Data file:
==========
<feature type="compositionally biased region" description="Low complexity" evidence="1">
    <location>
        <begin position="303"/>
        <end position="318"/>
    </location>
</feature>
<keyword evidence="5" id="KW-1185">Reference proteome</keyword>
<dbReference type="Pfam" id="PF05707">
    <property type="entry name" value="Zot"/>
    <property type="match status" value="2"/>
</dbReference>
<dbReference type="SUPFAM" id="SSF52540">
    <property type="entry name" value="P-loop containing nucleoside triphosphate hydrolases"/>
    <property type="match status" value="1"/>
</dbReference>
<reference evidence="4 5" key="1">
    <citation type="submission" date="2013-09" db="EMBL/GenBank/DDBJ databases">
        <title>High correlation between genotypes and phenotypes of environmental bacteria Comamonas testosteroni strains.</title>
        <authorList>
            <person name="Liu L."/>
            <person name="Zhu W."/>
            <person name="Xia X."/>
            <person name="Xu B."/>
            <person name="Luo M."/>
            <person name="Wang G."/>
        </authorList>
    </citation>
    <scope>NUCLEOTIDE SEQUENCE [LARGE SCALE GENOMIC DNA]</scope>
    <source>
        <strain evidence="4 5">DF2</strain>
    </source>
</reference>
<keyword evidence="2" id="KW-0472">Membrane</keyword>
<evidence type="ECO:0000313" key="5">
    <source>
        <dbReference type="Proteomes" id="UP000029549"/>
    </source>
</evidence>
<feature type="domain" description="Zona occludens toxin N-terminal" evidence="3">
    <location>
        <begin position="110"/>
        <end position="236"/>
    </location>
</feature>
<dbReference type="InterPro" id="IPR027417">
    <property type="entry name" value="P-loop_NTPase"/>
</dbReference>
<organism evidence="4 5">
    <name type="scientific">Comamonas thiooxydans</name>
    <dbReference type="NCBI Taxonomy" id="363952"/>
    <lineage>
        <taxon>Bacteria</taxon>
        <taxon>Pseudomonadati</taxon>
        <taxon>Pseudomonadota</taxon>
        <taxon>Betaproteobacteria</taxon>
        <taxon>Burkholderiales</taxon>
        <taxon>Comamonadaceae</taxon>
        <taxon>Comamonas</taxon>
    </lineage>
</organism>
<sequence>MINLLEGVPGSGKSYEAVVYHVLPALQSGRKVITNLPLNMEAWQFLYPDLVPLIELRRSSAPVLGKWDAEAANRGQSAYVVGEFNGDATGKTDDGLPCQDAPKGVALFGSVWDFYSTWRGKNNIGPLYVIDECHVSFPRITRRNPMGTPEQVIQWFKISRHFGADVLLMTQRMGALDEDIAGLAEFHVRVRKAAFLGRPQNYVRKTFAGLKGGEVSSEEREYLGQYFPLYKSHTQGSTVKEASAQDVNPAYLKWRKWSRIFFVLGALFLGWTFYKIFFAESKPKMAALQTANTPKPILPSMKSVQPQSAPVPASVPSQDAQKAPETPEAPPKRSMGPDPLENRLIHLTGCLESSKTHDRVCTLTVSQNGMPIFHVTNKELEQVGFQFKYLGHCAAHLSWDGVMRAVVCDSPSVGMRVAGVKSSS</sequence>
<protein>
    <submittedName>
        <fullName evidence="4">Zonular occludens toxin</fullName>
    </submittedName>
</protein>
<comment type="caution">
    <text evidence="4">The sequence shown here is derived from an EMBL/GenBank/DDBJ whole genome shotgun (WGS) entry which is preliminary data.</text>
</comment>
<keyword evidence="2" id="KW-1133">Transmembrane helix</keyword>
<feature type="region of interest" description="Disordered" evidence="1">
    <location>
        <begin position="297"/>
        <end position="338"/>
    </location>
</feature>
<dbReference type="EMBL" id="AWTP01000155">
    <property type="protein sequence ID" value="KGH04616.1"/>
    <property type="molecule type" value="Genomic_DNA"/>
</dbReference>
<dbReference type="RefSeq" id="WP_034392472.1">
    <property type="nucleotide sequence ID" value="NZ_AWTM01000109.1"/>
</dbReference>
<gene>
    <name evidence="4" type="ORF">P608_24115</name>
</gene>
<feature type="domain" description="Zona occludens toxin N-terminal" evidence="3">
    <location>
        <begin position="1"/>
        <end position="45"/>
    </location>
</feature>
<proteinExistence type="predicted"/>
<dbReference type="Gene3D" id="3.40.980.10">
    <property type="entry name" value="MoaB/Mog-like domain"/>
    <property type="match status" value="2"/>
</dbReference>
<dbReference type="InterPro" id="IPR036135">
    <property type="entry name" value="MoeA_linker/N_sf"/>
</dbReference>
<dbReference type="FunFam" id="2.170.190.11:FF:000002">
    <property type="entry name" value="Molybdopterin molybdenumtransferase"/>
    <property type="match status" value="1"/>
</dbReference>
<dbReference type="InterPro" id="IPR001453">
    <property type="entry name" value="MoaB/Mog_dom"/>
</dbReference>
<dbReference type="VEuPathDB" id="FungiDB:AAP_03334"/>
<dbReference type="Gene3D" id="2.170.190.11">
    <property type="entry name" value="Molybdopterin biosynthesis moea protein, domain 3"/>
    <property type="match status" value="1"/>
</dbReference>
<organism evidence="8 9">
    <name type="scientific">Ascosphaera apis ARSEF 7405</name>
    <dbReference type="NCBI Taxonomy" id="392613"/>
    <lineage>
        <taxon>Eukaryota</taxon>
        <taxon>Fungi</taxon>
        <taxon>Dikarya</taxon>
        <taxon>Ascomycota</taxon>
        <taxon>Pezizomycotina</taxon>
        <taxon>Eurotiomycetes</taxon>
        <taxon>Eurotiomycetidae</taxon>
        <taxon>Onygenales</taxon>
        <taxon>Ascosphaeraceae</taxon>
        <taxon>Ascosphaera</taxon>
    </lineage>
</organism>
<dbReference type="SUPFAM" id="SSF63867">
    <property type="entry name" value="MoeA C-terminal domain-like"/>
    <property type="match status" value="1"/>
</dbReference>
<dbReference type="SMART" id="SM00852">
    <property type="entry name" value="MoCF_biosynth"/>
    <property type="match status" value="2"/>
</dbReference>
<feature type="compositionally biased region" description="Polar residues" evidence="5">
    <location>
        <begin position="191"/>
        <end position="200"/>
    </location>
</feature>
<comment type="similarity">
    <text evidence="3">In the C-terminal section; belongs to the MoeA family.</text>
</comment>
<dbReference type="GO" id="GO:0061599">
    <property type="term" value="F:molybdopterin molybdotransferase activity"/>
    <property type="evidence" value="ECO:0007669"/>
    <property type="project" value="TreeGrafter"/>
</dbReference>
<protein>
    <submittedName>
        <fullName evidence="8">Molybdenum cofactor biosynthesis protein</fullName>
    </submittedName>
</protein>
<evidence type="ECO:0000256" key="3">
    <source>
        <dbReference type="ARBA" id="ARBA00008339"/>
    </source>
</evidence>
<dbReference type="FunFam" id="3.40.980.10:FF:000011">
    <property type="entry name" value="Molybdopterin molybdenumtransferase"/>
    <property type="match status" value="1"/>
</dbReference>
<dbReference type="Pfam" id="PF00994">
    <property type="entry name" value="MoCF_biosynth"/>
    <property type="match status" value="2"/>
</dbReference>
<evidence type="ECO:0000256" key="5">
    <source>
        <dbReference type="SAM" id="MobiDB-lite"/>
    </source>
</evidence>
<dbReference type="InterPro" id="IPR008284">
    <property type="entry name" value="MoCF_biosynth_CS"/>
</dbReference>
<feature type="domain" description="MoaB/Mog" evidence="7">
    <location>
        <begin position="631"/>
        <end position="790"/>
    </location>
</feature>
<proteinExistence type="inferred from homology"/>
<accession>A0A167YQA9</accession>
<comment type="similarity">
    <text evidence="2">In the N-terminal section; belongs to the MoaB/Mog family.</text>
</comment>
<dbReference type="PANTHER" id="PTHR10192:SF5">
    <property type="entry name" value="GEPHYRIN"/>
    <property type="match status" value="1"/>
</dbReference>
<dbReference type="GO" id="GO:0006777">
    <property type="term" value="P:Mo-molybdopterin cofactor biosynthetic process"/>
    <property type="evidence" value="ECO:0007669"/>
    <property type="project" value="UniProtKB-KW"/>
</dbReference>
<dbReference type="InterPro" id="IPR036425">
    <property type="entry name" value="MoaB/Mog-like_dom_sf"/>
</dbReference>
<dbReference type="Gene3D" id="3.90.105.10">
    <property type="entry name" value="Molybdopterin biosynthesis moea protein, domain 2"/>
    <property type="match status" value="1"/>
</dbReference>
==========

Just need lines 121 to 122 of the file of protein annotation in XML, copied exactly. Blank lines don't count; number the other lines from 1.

        <taxon>Pezizomycotina</taxon>
        <taxon>Eurotiomycetes</taxon>